Johannesburg - The desperate search for clean, free water in the cluster of villages that make up Somkhele has long been a women's burden: walking for as much as six hours, risking sexual harassment and rape.
And now, with the threat of Covid-19, the struggle has become more harrowing for the women of Somkhele, a rural area in the northern reaches of KwaZulu-Natal, near the Hluhluwe-iMfolozi Game Reserve.
“There's no water to wash our hands with,” says local activist Medical Nziba, who says the nearest resource is 2km from her home.
"We try to get some to wash our hands. but it's not easy. We don't even have the sanitisers and use Jeyes Fluid and methylated spirits."
"We have heard again and again from radio and TV to wash our hands frequently with water and soap, and that that is the effective way to eliminate viral particles on our hands."
It's painful, she says. “The government is failing to assist us to overcome this obstacle for many years, and even now, during this challenging time of fighting the coronavirus. We are worried if the spread of the virus penetrated our villages, how do we get water to use in need and stay safe?”
WoMin, an African gender and extractives alliance, tells how the women of Somkhele are in a desperate, dire state without basic water supply during the pandemic.
Together with a raft of civil society organisations, including the Life after Coal campaign and Friends of the Earth, they are calling on the government “to make good on its promises and ensure the swift delivery of water to these communities amid a growing health pandemic”.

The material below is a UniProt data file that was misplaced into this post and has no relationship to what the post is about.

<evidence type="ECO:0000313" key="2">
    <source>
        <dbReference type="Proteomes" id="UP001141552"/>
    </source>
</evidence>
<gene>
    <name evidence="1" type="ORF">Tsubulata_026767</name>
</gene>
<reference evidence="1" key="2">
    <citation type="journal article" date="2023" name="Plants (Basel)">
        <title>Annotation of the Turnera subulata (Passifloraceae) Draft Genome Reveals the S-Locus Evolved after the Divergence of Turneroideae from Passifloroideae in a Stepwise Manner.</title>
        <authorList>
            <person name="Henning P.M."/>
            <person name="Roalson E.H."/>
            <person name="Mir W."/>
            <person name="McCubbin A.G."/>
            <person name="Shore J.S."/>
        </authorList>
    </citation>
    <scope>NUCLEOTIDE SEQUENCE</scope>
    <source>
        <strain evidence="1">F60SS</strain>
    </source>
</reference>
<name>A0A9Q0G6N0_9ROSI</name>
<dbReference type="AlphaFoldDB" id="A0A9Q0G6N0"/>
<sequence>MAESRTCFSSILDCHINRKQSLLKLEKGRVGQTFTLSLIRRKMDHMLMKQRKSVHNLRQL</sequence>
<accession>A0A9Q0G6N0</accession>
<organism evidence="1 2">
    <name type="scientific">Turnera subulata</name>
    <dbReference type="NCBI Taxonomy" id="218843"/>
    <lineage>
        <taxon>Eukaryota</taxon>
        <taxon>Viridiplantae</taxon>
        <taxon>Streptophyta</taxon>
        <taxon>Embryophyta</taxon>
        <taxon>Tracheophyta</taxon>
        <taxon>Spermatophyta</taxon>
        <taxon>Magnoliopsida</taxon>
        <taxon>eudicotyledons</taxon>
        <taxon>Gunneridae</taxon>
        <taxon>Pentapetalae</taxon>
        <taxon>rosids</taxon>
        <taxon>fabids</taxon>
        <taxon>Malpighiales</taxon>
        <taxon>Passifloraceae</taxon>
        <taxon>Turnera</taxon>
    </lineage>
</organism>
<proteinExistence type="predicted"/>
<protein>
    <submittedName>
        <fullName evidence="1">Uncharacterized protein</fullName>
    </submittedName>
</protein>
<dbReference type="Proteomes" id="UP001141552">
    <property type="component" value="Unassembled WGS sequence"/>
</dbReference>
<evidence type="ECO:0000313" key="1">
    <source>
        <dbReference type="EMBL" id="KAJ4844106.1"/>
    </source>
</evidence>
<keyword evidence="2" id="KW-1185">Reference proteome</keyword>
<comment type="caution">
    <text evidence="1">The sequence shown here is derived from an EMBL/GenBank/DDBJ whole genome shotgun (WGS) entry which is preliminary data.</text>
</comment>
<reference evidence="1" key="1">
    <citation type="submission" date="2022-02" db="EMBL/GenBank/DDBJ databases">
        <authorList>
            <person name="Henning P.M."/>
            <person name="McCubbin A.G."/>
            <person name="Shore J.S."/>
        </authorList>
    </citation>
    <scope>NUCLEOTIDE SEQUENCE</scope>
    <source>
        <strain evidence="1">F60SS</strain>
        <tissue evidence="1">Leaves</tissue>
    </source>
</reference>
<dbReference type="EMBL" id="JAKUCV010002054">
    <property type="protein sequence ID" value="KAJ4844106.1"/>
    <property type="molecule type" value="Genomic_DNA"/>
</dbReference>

For the past decade, Somkhele, where over half the 180 000 households are headed by women, has faced “severe and often catastrophic” water scarcity, created by the combined effects of coal mining activities and droughts in the past decade.
“Now, with the onset of the Covid-19 pandemic, these communities are facing a major crisis. Last week, there was no water, not even the local clinic has access to water. Most households cannot afford to request water tankers, and some do not own JoJo tanks, a common method of storing water,” says WoMin.
Since the spread of Covid-19, Somkhele's women are concerned that they will not be able to protect themselves and their families from the pandemic because they have no access to water.
"The lack of water will undoubtedly increase the exposure to illness and potentially lead to the spread of the coronavirus," says WoMin.
“I don't know what's wrong with getting water to Somkhele,” remarks Caroline Ntaopane, of WoMin.
“We thought the government would prioritise this area because of the coronavirus, but still this community doesn't have water. The people
in the villages are just hoping the virus doesn't get to them as they can't do all the requirements that we have to follow: staying at home, social distancing and washing your hands all the time because of the situation they
find themselves in. It's a real disaster.”
Minister of Human Settlements, Water and Sanitation Lindiwe Sisulu announced a 400 000-water tanker intervention with about 4 274 water tanks procured for KwaZulu-Natal. Yet, none have reached Somkhele.